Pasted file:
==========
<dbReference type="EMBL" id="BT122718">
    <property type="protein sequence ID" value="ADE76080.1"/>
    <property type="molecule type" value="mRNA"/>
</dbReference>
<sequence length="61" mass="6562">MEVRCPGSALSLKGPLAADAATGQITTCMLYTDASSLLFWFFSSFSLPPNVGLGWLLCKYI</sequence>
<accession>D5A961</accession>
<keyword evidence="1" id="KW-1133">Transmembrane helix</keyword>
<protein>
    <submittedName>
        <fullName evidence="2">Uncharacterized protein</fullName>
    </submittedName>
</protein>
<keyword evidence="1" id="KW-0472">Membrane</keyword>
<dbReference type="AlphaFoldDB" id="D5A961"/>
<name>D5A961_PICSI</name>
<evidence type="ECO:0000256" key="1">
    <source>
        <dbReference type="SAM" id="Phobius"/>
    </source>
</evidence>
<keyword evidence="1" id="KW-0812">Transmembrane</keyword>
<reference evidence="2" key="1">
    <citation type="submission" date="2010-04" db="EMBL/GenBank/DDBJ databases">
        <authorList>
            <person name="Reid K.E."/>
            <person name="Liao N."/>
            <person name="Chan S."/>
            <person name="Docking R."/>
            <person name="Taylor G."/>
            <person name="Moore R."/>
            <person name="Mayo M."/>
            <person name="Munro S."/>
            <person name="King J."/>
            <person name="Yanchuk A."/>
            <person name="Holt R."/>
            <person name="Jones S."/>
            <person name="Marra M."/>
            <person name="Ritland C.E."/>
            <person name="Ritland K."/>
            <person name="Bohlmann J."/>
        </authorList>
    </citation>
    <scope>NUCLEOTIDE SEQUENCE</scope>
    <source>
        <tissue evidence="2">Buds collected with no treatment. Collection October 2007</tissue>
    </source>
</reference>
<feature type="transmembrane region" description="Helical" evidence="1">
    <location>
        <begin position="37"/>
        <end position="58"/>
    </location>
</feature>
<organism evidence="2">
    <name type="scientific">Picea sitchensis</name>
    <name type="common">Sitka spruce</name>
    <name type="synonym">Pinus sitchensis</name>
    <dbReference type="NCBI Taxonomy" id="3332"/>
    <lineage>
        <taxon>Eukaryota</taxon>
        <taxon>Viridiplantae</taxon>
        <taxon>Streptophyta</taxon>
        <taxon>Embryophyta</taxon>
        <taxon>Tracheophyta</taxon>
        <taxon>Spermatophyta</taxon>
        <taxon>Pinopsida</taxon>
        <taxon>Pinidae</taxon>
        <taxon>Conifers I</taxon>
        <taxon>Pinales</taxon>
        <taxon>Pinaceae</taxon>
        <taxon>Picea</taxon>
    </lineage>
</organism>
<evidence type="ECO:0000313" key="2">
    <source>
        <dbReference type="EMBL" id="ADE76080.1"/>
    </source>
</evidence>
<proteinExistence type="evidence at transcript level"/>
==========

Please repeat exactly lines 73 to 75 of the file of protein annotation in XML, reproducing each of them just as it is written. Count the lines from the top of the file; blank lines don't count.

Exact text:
</organism>
<evidence type="ECO:0000313" key="2">
    <source>